You won’t find a journalist alive who covers the annual Consumer Electronics Show and doesn’t find it a miserable experience. You’re basically trapped in the bowels of Las Vegas casinos, staring at 200 identical TVs and trying to distinguish the difference.
But it’s all almost worth it. Because every year, a few standout products pave the way for an entire industry of innovation. These are nine artifacts, seemingly sent back from the future to show us what’s coming next.
3-D printing has a lot of limitations, the worst of which may be that most home 3-D printers are printing solely in plastic. But Makerbot has introduced new filaments that, while still plastic at heart, contain tiny particles of wood, stone, or metal, resulting in products that can mimic the finish of limestone or bronze. You won’t be able to print your next set of steel cookware on a Makerbot, but for crafts and jewelry, it’s an exciting development in domestic 3-D printing. [Read more]
Takeaway: 3-D printing could have a near future beyond plastic crap.
Another big limitation in 3-D printing is that, if you want to create an electronic device of any sort, you usually have to print the body in pieces, which will jigsaw together and sandwich themselves around the functional components. But at CES, a printer called Voxel8 demonstrated that it could print the plastic body and metal circuitry of a drone, all at once, with the wires actually printed inside the plastic. Voxel8 teases a near future in which they can print custom hearing aids to order. They also teamed with Autodesk to create an accessible looking modeling program called Project Wire for designers who’d like to try their own hand at printing electronics. [Read more]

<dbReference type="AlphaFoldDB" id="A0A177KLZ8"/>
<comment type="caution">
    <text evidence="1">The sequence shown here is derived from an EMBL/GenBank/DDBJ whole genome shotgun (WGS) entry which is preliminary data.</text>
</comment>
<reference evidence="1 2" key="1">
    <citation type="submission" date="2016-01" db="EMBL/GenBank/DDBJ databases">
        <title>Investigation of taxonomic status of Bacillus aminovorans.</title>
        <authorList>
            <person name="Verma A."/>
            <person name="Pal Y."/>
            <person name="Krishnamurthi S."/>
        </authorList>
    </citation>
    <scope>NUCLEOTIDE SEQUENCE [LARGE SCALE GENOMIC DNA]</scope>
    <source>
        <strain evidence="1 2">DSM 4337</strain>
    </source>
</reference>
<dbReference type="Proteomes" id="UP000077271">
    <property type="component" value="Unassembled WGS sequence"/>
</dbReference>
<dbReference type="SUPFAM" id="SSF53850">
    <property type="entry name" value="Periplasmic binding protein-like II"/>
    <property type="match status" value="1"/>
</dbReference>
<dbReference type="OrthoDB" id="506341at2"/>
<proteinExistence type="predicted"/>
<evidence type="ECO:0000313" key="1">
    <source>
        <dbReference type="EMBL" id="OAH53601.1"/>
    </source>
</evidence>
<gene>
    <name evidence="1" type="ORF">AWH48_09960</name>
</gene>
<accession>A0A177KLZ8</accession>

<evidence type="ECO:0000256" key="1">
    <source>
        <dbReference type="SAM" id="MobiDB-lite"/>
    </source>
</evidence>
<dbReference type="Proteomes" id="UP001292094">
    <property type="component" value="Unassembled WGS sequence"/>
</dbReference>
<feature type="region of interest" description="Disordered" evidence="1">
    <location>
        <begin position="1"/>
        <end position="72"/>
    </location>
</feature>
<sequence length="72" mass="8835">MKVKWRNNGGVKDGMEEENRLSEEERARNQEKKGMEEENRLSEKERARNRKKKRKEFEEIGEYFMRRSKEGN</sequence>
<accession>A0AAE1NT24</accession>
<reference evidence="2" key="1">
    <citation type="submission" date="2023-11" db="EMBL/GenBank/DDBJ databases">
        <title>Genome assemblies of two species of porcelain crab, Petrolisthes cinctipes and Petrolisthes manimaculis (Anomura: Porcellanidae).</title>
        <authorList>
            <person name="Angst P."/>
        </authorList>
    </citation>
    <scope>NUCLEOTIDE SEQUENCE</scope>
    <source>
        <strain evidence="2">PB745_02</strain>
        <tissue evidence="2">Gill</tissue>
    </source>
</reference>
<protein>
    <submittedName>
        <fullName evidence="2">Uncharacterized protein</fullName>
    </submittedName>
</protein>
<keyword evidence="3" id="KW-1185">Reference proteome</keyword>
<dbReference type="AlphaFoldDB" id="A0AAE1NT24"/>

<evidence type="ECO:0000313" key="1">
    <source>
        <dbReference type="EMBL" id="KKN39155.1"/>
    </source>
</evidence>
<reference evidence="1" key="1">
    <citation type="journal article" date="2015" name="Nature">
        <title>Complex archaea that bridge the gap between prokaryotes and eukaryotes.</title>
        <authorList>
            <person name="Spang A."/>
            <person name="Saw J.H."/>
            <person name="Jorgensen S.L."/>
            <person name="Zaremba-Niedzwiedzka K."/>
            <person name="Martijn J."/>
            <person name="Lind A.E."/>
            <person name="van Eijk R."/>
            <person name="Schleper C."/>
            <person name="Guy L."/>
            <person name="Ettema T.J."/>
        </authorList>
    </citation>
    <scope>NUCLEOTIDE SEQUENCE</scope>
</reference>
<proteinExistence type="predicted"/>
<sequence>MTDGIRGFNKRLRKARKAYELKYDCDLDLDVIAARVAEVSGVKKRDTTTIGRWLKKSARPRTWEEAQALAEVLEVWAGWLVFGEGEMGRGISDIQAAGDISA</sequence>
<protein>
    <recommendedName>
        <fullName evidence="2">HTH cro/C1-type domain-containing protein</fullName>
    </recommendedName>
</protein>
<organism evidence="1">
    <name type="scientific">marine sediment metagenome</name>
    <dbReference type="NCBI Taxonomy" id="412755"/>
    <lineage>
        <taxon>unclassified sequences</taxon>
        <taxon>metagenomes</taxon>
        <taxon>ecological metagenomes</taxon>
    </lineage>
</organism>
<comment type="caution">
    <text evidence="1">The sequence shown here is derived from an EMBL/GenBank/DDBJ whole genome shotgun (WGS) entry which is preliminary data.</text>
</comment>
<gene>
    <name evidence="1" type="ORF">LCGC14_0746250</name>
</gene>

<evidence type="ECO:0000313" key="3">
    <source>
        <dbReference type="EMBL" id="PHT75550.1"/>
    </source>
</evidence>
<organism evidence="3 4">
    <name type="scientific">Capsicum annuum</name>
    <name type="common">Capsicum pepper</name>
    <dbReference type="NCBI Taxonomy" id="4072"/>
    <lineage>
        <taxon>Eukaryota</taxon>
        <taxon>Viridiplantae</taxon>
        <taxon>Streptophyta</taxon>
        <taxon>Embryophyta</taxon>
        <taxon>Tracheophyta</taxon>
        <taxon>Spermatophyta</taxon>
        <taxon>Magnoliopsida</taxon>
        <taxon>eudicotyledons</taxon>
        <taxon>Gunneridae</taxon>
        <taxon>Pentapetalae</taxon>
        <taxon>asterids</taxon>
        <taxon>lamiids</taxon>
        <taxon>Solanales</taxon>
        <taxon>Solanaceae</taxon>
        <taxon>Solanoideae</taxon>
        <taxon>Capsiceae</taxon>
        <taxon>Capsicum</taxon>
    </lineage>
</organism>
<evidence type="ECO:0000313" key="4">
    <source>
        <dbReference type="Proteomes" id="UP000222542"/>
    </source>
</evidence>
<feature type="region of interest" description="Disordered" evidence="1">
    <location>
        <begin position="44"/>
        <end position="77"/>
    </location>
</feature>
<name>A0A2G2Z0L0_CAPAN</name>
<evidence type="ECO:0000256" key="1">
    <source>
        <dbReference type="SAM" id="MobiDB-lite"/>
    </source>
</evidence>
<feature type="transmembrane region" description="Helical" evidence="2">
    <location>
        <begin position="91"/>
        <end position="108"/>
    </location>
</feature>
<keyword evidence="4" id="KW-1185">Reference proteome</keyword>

Takeaway: Designing and prototyping gadgets will soon be massively accessible.
Withings introduced their analog-inspired Activité activity tracking smartwatch in 2014, but at CES, they showed off a much cheaper ($150) version. It’s not as ambitious as watches by Apple, Motorola, Samsung, or LG–there are no apps! there is no LCD screen–and instead, it features a subtle 0-100 dial that tells you when you’ve reached your activity goal. Even still, it seems like Withings may have hit a sweet spot of doing more with less, and finding a way to work in electronic sensor data to old school analog systems. [Read more]
Takeaway: Smartwatches, and smart everything, for that matter, may find more success in embracing traditional industrial design than adding another screen to our lives.
How do you get the fashion industry to embrace wearable technology? Build the technology for them, and make it the size of a button. That’s Intel’s idea, anyway, with their Curie Module, a self-contained, button-sized system that contains a multitude of sensors and Bluetooth. It will be available in the second half of 2015. [Read more]
Takeaway: Intel is going to try with the fashion industry what’s already worked for them in computers and smartphones: Build the guts, let manufactures figure out the body.